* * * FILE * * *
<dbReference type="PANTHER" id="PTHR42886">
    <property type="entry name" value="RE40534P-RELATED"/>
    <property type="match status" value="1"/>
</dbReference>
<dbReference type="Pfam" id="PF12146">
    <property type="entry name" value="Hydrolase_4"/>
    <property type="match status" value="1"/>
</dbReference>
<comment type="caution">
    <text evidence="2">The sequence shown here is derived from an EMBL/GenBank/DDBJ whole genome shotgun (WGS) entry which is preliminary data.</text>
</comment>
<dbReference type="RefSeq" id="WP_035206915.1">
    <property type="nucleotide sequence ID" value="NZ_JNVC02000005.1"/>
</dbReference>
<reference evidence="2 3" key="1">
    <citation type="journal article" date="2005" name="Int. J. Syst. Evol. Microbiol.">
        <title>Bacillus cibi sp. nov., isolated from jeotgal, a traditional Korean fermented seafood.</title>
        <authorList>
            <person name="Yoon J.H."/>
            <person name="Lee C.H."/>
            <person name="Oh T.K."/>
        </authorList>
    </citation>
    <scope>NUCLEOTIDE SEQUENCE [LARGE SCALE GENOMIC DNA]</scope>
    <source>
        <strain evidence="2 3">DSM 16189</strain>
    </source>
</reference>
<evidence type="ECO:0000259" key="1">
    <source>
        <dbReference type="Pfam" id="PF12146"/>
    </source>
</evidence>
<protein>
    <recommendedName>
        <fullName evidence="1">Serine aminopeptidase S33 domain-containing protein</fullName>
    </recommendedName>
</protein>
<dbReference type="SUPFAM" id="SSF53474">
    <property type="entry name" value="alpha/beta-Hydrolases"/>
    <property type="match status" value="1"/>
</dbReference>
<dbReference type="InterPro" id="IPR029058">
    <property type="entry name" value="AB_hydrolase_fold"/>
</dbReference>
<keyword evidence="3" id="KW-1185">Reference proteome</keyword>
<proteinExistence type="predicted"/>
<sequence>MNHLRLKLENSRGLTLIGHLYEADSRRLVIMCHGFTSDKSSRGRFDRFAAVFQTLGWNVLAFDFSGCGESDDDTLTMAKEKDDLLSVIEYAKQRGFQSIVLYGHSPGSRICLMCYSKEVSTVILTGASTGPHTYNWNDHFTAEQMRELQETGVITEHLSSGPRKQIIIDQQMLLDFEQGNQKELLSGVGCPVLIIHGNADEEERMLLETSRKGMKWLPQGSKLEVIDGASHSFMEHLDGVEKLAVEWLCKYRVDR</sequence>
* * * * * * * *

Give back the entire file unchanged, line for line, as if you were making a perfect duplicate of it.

<dbReference type="PANTHER" id="PTHR42886">
    <property type="entry name" value="RE40534P-RELATED"/>
    <property type="match status" value="1"/>
</dbReference>
<dbReference type="Pfam" id="PF12146">
    <property type="entry name" value="Hydrolase_4"/>
    <property type="match status" value="1"/>
</dbReference>
<comment type="caution">
    <text evidence="2">The sequence shown here is derived from an EMBL/GenBank/DDBJ whole genome shotgun (WGS) entry which is preliminary data.</text>
</comment>
<dbReference type="RefSeq" id="WP_035206915.1">
    <property type="nucleotide sequence ID" value="NZ_JNVC02000005.1"/>
</dbReference>
<reference evidence="2 3" key="1">
    <citation type="journal article" date="2005" name="Int. J. Syst. Evol. Microbiol.">
        <title>Bacillus cibi sp. nov., isolated from jeotgal, a traditional Korean fermented seafood.</title>
        <authorList>
            <person name="Yoon J.H."/>
            <person name="Lee C.H."/>
            <person name="Oh T.K."/>
        </authorList>
    </citation>
    <scope>NUCLEOTIDE SEQUENCE [LARGE SCALE GENOMIC DNA]</scope>
    <source>
        <strain evidence="2 3">DSM 16189</strain>
    </source>
</reference>
<evidence type="ECO:0000259" key="1">
    <source>
        <dbReference type="Pfam" id="PF12146"/>
    </source>
</evidence>
<protein>
    <recommendedName>
        <fullName evidence="1">Serine aminopeptidase S33 domain-containing protein</fullName>
    </recommendedName>
</protein>
<dbReference type="SUPFAM" id="SSF53474">
    <property type="entry name" value="alpha/beta-Hydrolases"/>
    <property type="match status" value="1"/>
</dbReference>
<dbReference type="InterPro" id="IPR029058">
    <property type="entry name" value="AB_hydrolase_fold"/>
</dbReference>
<keyword evidence="3" id="KW-1185">Reference proteome</keyword>
<proteinExistence type="predicted"/>
<sequence>MNHLRLKLENSRGLTLIGHLYEADSRRLVIMCHGFTSDKSSRGRFDRFAAVFQTLGWNVLAFDFSGCGESDDDTLTMAKEKDDLLSVIEYAKQRGFQSIVLYGHSPGSRICLMCYSKEVSTVILTGASTGPHTYNWNDHFTAEQMRELQETGVITEHLSSGPRKQIIIDQQMLLDFEQGNQKELLSGVGCPVLIIHGNADEEERMLLETSRKGMKWLPQGSKLEVIDGASHSFMEHLDGVEKLAVEWLCKYRVDR</sequence>